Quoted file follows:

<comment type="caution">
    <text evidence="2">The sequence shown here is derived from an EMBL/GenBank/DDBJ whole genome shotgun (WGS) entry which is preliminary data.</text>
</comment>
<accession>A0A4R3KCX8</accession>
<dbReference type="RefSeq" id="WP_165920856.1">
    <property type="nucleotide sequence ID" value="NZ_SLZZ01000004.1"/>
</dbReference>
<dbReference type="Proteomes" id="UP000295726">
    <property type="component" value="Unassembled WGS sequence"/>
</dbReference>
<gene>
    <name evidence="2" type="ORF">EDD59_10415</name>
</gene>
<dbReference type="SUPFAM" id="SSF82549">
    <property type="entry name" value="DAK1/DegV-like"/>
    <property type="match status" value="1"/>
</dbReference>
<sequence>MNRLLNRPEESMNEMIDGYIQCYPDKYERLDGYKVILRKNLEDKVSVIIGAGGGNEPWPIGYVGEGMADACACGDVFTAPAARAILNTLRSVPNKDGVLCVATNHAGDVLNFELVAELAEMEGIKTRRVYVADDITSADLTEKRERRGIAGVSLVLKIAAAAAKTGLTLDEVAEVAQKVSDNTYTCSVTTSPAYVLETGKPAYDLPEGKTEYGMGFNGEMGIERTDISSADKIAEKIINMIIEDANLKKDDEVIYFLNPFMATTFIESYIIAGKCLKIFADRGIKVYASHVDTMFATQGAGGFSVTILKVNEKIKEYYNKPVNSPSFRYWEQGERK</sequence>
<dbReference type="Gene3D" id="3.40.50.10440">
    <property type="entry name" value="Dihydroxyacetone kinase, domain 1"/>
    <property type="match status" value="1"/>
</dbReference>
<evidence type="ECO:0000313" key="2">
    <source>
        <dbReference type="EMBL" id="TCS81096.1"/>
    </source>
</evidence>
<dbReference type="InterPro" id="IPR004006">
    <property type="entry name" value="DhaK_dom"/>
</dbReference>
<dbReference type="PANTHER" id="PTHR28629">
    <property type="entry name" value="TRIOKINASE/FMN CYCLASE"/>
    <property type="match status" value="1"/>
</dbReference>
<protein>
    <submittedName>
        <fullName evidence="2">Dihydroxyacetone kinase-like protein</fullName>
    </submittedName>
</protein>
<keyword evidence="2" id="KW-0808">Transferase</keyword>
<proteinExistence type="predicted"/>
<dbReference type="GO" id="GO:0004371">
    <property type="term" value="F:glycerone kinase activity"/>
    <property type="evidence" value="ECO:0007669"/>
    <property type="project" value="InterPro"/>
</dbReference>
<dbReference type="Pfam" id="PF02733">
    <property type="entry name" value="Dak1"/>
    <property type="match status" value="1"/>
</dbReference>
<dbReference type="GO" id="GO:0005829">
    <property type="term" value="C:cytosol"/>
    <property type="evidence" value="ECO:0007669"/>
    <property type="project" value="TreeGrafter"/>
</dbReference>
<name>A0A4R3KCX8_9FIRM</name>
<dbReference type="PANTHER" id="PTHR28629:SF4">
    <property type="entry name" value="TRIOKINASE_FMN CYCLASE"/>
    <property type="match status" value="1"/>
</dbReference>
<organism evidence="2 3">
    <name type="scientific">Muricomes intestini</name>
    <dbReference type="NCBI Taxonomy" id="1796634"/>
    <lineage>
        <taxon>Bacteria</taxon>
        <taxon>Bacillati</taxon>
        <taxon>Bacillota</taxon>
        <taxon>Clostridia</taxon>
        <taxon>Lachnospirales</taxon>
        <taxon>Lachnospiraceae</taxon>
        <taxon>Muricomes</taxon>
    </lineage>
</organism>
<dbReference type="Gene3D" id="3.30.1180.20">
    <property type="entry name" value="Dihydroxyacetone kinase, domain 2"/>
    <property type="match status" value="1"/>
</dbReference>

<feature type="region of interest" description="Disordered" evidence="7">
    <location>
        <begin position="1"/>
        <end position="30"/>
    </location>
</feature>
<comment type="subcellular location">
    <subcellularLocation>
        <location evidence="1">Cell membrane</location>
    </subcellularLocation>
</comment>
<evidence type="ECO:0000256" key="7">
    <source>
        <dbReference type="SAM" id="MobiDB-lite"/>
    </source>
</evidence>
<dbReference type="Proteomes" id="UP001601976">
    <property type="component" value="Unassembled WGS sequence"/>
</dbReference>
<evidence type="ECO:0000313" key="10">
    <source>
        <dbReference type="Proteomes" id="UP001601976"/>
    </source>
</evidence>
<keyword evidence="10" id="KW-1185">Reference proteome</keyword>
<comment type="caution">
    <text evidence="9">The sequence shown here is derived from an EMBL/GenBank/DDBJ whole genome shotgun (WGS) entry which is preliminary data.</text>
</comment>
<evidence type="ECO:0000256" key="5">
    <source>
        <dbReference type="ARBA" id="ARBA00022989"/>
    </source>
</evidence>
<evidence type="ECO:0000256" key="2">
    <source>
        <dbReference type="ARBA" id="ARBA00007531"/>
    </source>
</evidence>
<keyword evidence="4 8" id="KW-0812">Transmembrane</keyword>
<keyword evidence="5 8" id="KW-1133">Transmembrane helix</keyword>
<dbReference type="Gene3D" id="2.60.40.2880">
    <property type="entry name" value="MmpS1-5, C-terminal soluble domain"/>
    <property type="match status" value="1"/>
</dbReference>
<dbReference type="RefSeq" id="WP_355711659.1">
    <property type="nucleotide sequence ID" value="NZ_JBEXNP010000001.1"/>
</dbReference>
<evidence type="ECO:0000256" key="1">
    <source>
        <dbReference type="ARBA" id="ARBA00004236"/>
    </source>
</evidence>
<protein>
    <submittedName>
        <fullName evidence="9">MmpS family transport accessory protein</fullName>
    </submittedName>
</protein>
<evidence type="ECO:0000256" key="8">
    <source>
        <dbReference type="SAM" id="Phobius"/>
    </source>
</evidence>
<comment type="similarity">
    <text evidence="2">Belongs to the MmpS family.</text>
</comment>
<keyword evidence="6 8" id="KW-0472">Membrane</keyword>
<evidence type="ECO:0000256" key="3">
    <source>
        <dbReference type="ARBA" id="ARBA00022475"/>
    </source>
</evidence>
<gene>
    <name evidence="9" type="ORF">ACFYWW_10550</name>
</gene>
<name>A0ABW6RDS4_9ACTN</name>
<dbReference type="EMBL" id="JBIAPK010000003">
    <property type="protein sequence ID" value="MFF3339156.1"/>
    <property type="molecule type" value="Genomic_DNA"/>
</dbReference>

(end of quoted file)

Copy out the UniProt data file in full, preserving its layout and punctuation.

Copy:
<comment type="caution">
    <text evidence="2">The sequence shown here is derived from an EMBL/GenBank/DDBJ whole genome shotgun (WGS) entry which is preliminary data.</text>
</comment>
<accession>A0A4R3KCX8</accession>
<dbReference type="RefSeq" id="WP_165920856.1">
    <property type="nucleotide sequence ID" value="NZ_SLZZ01000004.1"/>
</dbReference>
<dbReference type="Proteomes" id="UP000295726">
    <property type="component" value="Unassembled WGS sequence"/>
</dbReference>
<gene>
    <name evidence="2" type="ORF">EDD59_10415</name>
</gene>
<dbReference type="SUPFAM" id="SSF82549">
    <property type="entry name" value="DAK1/DegV-like"/>
    <property type="match status" value="1"/>
</dbReference>
<sequence>MNRLLNRPEESMNEMIDGYIQCYPDKYERLDGYKVILRKNLEDKVSVIIGAGGGNEPWPIGYVGEGMADACACGDVFTAPAARAILNTLRSVPNKDGVLCVATNHAGDVLNFELVAELAEMEGIKTRRVYVADDITSADLTEKRERRGIAGVSLVLKIAAAAAKTGLTLDEVAEVAQKVSDNTYTCSVTTSPAYVLETGKPAYDLPEGKTEYGMGFNGEMGIERTDISSADKIAEKIINMIIEDANLKKDDEVIYFLNPFMATTFIESYIIAGKCLKIFADRGIKVYASHVDTMFATQGAGGFSVTILKVNEKIKEYYNKPVNSPSFRYWEQGERK</sequence>
<dbReference type="Gene3D" id="3.40.50.10440">
    <property type="entry name" value="Dihydroxyacetone kinase, domain 1"/>
    <property type="match status" value="1"/>
</dbReference>
<evidence type="ECO:0000313" key="2">
    <source>
        <dbReference type="EMBL" id="TCS81096.1"/>
    </source>
</evidence>
<dbReference type="InterPro" id="IPR004006">
    <property type="entry name" value="DhaK_dom"/>
</dbReference>
<dbReference type="PANTHER" id="PTHR28629">
    <property type="entry name" value="TRIOKINASE/FMN CYCLASE"/>
    <property type="match status" value="1"/>
</dbReference>
<protein>
    <submittedName>
        <fullName evidence="2">Dihydroxyacetone kinase-like protein</fullName>
    </submittedName>
</protein>
<keyword evidence="2" id="KW-0808">Transferase</keyword>
<proteinExistence type="predicted"/>
<dbReference type="GO" id="GO:0004371">
    <property type="term" value="F:glycerone kinase activity"/>
    <property type="evidence" value="ECO:0007669"/>
    <property type="project" value="InterPro"/>
</dbReference>
<dbReference type="Pfam" id="PF02733">
    <property type="entry name" value="Dak1"/>
    <property type="match status" value="1"/>
</dbReference>
<dbReference type="GO" id="GO:0005829">
    <property type="term" value="C:cytosol"/>
    <property type="evidence" value="ECO:0007669"/>
    <property type="project" value="TreeGrafter"/>
</dbReference>
<name>A0A4R3KCX8_9FIRM</name>
<dbReference type="PANTHER" id="PTHR28629:SF4">
    <property type="entry name" value="TRIOKINASE_FMN CYCLASE"/>
    <property type="match status" value="1"/>
</dbReference>
<organism evidence="2 3">
    <name type="scientific">Muricomes intestini</name>
    <dbReference type="NCBI Taxonomy" id="1796634"/>
    <lineage>
        <taxon>Bacteria</taxon>
        <taxon>Bacillati</taxon>
        <taxon>Bacillota</taxon>
        <taxon>Clostridia</taxon>
        <taxon>Lachnospirales</taxon>
        <taxon>Lachnospiraceae</taxon>
        <taxon>Muricomes</taxon>
    </lineage>
</organism>
<dbReference type="Gene3D" id="3.30.1180.20">
    <property type="entry name" value="Dihydroxyacetone kinase, domain 2"/>
    <property type="match status" value="1"/>
</dbReference>

<feature type="region of interest" description="Disordered" evidence="7">
    <location>
        <begin position="1"/>
        <end position="30"/>
    </location>
</feature>
<comment type="subcellular location">
    <subcellularLocation>
        <location evidence="1">Cell membrane</location>
    </subcellularLocation>
</comment>
<evidence type="ECO:0000256" key="7">
    <source>
        <dbReference type="SAM" id="MobiDB-lite"/>
    </source>
</evidence>
<dbReference type="Proteomes" id="UP001601976">
    <property type="component" value="Unassembled WGS sequence"/>
</dbReference>
<evidence type="ECO:0000313" key="10">
    <source>
        <dbReference type="Proteomes" id="UP001601976"/>
    </source>
</evidence>
<keyword evidence="10" id="KW-1185">Reference proteome</keyword>
<comment type="caution">
    <text evidence="9">The sequence shown here is derived from an EMBL/GenBank/DDBJ whole genome shotgun (WGS) entry which is preliminary data.</text>
</comment>
<evidence type="ECO:0000256" key="5">
    <source>
        <dbReference type="ARBA" id="ARBA00022989"/>
    </source>
</evidence>
<evidence type="ECO:0000256" key="2">
    <source>
        <dbReference type="ARBA" id="ARBA00007531"/>
    </source>
</evidence>
<keyword evidence="4 8" id="KW-0812">Transmembrane</keyword>
<keyword evidence="5 8" id="KW-1133">Transmembrane helix</keyword>
<dbReference type="Gene3D" id="2.60.40.2880">
    <property type="entry name" value="MmpS1-5, C-terminal soluble domain"/>
    <property type="match status" value="1"/>
</dbReference>
<dbReference type="RefSeq" id="WP_355711659.1">
    <property type="nucleotide sequence ID" value="NZ_JBEXNP010000001.1"/>
</dbReference>
<evidence type="ECO:0000256" key="1">
    <source>
        <dbReference type="ARBA" id="ARBA00004236"/>
    </source>
</evidence>
<protein>
    <submittedName>
        <fullName evidence="9">MmpS family transport accessory protein</fullName>
    </submittedName>
</protein>
<evidence type="ECO:0000256" key="8">
    <source>
        <dbReference type="SAM" id="Phobius"/>
    </source>
</evidence>
<comment type="similarity">
    <text evidence="2">Belongs to the MmpS family.</text>
</comment>
<keyword evidence="6 8" id="KW-0472">Membrane</keyword>
<evidence type="ECO:0000256" key="3">
    <source>
        <dbReference type="ARBA" id="ARBA00022475"/>
    </source>
</evidence>
<gene>
    <name evidence="9" type="ORF">ACFYWW_10550</name>
</gene>
<name>A0ABW6RDS4_9ACTN</name>
<dbReference type="EMBL" id="JBIAPK010000003">
    <property type="protein sequence ID" value="MFF3339156.1"/>
    <property type="molecule type" value="Genomic_DNA"/>
</dbReference>